The survey results also indicate that while reducing taxes may not be the primary reason for offering a retirement plan, it is still a significant factor for small-business owners. A vast majority of respondents (94%) in the survey said they would be very or somewhat likely to offer a plan if they received startup plan taxes or credits.


You can leverage this information to initiate a conversation with prospects about the benefits of offering a retirement plan and the potential tax advantages. You can start by discussing some of the new and enhanced tax credits for smaller employers offered by the SECURE 2.0 Act such as:
 

  • New startup plan tax credit based on contributions the employer makes on behalf of participants
  • Expanded existing startup tax credit on employer out-of-pocket plan costs
  • Automatic enrollment credit for new plans

By highlighting these tax incentives, you can help small-business owners understand the financial benefits of offering a retirement plan and encourage them to take action. This can be a valuable tool in your efforts to attract and retain clients and grow your business.


Taking the next step


As our survey showed, small-business owners have a variety of motivations and challenges when it comes to offering a retirement plan for their employees. Some feel a sense of duty to helping their workers save for a comfortable retirement or want to attract top talent. Still others may need to overcome some of the common misperceptions that they see as barriers to entry. Whether you are working with an existing client or a prospect, Capital Group can help you find the right plan to suit their needs.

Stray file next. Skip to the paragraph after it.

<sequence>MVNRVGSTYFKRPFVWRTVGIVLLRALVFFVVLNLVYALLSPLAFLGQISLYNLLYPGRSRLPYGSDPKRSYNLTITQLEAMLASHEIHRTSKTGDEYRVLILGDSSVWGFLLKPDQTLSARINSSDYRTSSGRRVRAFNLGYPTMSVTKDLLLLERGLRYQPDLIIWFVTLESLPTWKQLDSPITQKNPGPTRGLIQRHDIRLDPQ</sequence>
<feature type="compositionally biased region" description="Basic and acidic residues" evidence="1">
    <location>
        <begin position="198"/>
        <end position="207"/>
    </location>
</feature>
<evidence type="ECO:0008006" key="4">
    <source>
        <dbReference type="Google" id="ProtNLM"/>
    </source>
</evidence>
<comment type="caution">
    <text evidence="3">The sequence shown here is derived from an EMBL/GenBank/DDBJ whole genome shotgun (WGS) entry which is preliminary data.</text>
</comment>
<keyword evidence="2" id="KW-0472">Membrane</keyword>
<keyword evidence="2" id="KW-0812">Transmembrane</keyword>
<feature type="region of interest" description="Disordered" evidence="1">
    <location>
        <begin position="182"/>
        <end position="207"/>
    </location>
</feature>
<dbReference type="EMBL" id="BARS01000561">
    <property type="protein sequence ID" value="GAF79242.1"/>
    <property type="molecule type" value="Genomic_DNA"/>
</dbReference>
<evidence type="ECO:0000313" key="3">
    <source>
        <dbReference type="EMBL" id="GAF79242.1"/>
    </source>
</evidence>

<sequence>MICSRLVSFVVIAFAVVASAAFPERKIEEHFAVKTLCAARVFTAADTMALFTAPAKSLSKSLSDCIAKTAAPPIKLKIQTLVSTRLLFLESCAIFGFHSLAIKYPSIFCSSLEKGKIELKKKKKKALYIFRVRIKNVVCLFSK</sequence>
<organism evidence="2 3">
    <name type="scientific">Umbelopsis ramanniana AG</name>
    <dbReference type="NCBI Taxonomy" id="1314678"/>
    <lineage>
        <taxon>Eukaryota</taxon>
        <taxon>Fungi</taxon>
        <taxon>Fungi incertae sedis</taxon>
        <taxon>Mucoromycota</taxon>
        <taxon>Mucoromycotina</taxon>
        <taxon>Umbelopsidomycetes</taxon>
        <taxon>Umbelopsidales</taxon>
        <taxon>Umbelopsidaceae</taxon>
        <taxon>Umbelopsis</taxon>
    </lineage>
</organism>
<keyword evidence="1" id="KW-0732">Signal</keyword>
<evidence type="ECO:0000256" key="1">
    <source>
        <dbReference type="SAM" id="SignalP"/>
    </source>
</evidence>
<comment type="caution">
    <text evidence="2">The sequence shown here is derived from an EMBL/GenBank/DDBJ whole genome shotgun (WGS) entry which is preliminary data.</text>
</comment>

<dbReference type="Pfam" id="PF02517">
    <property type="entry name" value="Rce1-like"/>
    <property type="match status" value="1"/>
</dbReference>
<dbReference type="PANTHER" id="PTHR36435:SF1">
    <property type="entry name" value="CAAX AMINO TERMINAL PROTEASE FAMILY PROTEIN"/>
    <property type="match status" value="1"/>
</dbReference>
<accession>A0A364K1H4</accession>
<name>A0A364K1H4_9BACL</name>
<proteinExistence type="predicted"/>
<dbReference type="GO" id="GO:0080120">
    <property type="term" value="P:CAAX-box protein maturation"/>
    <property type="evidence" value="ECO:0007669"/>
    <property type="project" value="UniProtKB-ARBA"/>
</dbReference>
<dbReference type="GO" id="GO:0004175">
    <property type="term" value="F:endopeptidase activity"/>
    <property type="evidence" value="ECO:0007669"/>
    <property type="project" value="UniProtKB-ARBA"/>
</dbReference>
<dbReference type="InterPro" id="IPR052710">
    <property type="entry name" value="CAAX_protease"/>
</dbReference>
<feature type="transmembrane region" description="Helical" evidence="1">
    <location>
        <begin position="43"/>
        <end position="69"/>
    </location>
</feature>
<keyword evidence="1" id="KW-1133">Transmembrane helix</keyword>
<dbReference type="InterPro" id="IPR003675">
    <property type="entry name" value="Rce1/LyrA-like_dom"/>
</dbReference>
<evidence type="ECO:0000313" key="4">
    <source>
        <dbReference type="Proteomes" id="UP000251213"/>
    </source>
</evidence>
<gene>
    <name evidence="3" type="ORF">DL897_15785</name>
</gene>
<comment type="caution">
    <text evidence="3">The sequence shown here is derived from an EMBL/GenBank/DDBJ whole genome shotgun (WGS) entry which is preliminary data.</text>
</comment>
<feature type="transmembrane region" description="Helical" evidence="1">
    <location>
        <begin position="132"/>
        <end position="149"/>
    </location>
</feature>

How the survey was conducted:


Capital Group partnered with market research firm Escalent to survey 615 small-business owners and employees from May 17 to June 16, 2023, and 621 small-business owners and employees from September 9 to December 5, 2022. The surveys included a mix of small-business owners and employees aged 21 and up that offer/participate in a workplace retirement plan and owners and employees that don’t offer/participate in a workplace retirement plan.



Renee Grimm is a division manager with 16 years of industry experience (as of 12/31/2023). She holds a bachelor’s degree from the University of Kentucky. She also holds the Certified Investment Management Analyst® designation.


* Source: Sullivan, B., D. Hays, and N. Bennett, “The Wealth of Households: 2021,” Current Population Reports, P70BR-183, U.S. Census Bureau, Washington, DC, 2023.


† Source: Sandhovel, A., “EIG Applauds Bipartisan Legislation to Help American Workers Save for Retirement,” Economic Innovation Group, accessed December 2023.


‡ Source: “Frequently Asked Questions About Small Business 2023,” Office of Advocacy, U.S. Small Business Administration, March 2023.